Wednesday, 29 March 2017



You see an injured, small child. Run over by a car. She lies bleeding on the road. Do you stop to help? No. You walk on. And so do several others.

Incredible? It happened in Shanghai, writes Calum MacLeod in The Times. Only one case amongst many. Chinese people do not like playing Good Samaritan, apparently. They fear being involved, accused and being sued for the accidents. The Bad Samaritan syndrome. To be fair, not peculiar only to China. It arose in the US years ago. Sue, grab it and run is the concept…

A personal anecdote. My Chinese friend Jian while staying in London borrowed a bicycle from his English landlady and went for a ride to Gypsy Hill. On the way, he fell off his bike. A bit shocked, he lay on the road. Two kind English ladies stopped and helped him. Looked after him. He was amazed: ‘It wouldn’t have happened in China’ he told me. ‘People would have been afraid.’

True, the Good Samaritan described in St Luke’s Gospel, chapter 10, operated in a very different culture. No fear of financial responsibility. (On the contrary, the Good Samaritan paid the innkeeper to look after the wounded man.) Rather, it was religious and racial hatred he had to overcome. Samaritans and Jews abominated each other. Jews despised Samaritans as an alien, bastard and infidel bunch. Descendants of colonists imported by the Assyrians after the conquerors had deported ten Israelite tribes into remote places of their empire. (They never came back.) But Samaritans regarded themselves as true Jews and even desecrated the rival Jerusalem Temple. A wall of reciprocal, deep loathing divided the two races. Neither the Jewish priest nor the Levite stopped to assist the wounded man lying by the road. Although the victim was a fellow Jew they feared ritual pollution. Only the Samaritan ‘Other’ did. Overcoming xenophobia and ritualism, that charming, unforgettable figure

Is present fear of being sued the only reason for China’s Bad Samaritans? A Chinese writer observed the same selfish, inhuman behaviour 80 years ago, MacLeod writes. So, perhaps it goes deeper. Could it be linked to China’s Confucian heritage? Confucius’ fundamental text, The Analects, distinguishes between gentlemen and the common people. The gentleman was educated, the ordinary people, the ‘small men’ were not. They had no understanding or respect. They behaved differently and had to be treated accordingly.

Buddhism, the other key strand in Chinese culture, is not like that. Compassion is the Buddha, Siddhartha Gautama’s supreme virtue. Unlikely to be approved of by an atheistic regime. Maybe China’s ruling Communist Party, despite its proletarian and peasant ideology, takes after Confucius. The ordinary people lack wisdom, ideological knowledge, therefore they must be dragged along the new path with a strong hand, promises and threats. If callousness and inhumanity are engendered along the way…too bad!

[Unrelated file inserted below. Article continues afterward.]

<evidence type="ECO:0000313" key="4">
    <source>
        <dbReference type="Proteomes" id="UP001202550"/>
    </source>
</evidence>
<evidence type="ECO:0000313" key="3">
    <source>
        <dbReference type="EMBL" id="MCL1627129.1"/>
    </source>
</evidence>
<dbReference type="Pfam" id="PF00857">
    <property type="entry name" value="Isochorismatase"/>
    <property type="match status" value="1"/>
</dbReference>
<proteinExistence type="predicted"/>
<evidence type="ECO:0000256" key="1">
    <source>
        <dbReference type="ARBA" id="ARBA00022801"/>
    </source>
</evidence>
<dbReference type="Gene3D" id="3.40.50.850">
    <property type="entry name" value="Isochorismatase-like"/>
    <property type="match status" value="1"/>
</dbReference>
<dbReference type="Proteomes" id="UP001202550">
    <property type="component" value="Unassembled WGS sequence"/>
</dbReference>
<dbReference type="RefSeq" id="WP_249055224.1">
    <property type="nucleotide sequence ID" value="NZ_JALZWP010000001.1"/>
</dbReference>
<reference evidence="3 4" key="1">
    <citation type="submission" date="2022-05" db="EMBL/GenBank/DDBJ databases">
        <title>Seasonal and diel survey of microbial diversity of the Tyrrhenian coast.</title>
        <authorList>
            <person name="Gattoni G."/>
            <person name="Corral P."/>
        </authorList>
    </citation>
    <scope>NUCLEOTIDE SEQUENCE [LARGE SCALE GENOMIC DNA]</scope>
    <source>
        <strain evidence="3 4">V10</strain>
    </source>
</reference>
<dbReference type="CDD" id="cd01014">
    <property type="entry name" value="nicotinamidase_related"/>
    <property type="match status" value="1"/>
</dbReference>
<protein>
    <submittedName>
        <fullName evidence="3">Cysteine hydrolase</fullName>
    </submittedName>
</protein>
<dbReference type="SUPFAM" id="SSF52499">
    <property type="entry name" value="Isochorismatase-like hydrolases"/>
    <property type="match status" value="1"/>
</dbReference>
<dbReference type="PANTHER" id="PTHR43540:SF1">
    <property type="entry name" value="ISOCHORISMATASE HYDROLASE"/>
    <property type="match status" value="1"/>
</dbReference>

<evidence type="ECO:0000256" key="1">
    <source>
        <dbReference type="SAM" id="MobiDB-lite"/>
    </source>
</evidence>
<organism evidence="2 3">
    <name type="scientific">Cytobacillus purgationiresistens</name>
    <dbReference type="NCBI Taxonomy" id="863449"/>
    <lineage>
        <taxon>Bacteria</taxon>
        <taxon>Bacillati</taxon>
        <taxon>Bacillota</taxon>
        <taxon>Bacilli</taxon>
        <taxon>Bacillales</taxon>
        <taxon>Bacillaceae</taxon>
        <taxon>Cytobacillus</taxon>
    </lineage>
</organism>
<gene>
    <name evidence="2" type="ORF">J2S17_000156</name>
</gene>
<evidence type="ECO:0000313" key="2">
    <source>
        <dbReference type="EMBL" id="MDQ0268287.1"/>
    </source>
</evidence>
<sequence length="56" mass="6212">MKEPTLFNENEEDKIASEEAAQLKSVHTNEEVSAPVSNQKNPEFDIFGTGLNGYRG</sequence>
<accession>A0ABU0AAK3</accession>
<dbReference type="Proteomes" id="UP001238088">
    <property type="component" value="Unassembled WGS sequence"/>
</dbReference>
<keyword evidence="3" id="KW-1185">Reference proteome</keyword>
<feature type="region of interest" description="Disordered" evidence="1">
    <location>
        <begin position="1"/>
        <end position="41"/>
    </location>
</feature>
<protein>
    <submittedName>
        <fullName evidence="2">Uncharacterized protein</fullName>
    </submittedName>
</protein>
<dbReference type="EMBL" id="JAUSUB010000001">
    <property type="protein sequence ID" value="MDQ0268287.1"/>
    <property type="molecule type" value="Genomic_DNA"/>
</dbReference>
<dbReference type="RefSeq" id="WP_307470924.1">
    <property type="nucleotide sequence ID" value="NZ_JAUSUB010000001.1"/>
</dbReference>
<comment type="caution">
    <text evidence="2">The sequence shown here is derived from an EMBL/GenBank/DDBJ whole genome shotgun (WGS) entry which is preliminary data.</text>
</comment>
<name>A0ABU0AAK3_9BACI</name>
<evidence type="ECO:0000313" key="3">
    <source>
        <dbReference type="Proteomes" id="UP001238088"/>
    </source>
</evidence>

After the vile terrorist attack on Westminster Bridge last week, many ordinary people, passers-by rushed to help the wounded victims. They did not walk by on the other side. They didn’t fear having their clothes smeared with blood. They didn’t think of possibly being sued. Are British people fundamentally, essentially unlike the Chinese? Implausible. National characters differ but humanity is one. Here is a hypothesis: although Christianity is barely a hologram, a simulacrum in Britain today, without real influence or efficacy, a strain of subterraneous Christian virtue endures in society, buried in the people’s consciousness. Folks whose ancestors were at least not pagans but worshippers of the Crucified still retain a substratum of Christian ethics.

To be fair, the Duke of Wellington’s England – 200 years back – was Christian OK yet it partook a great deal of Confucian snobbery. To be a gentleman was to dress, behave and speak in a particular way – and to have money. The Iron Duke, who the priest much admires, was a strong Christian and also a great snob. But I don’t think Wellington would have hesitated to help a suffering, fellow human being in need. That would not have been ‘the decent thing to do’ – for a gentleman and a Christian.

‘Teacher, what shall I do to inherit eternal life?’ a scholar of the Jewish Law asked Jesus in Palestine long ago. The Messiah’s first reply was that the man had to love God with all his heart, mind and strength – and to love his neighbour as himself. Still, the scholar was a hair-splitter – or maybe he had an agenda and wished to lure Jesus into a trap. So he asked: ‘And who is my neighbour?’ Jesus’ reply was not a philosophical definition but a vivid story. A parable whose meaning and power will last till humanity is not totally de-Christianised and de-humanised.

When I was chaplain in Turkey a member of my international congregation was a Japanese girl called Masako. A Christian. She told me that when her fellow Japanese found out she was a Christian they would say things like: ‘Oh! A Christian! So you must be a very good person!’ My own experience of parish life and people – indeed my own self-analysis – has not always led me to feel sanguine in believing that much but…I hope it might  be true.

Revd Frank Julian Gelli


** follow on Twitter (Twitter Account not yet Authorized)
| ** friend on Facebook (#)
| ** forward to a friend (

Copyright © Fr Frank Gelli
Email Marketing Powered by MailChimp
** unsubscribe from this list (
| ** update subscription preferences (

No comments: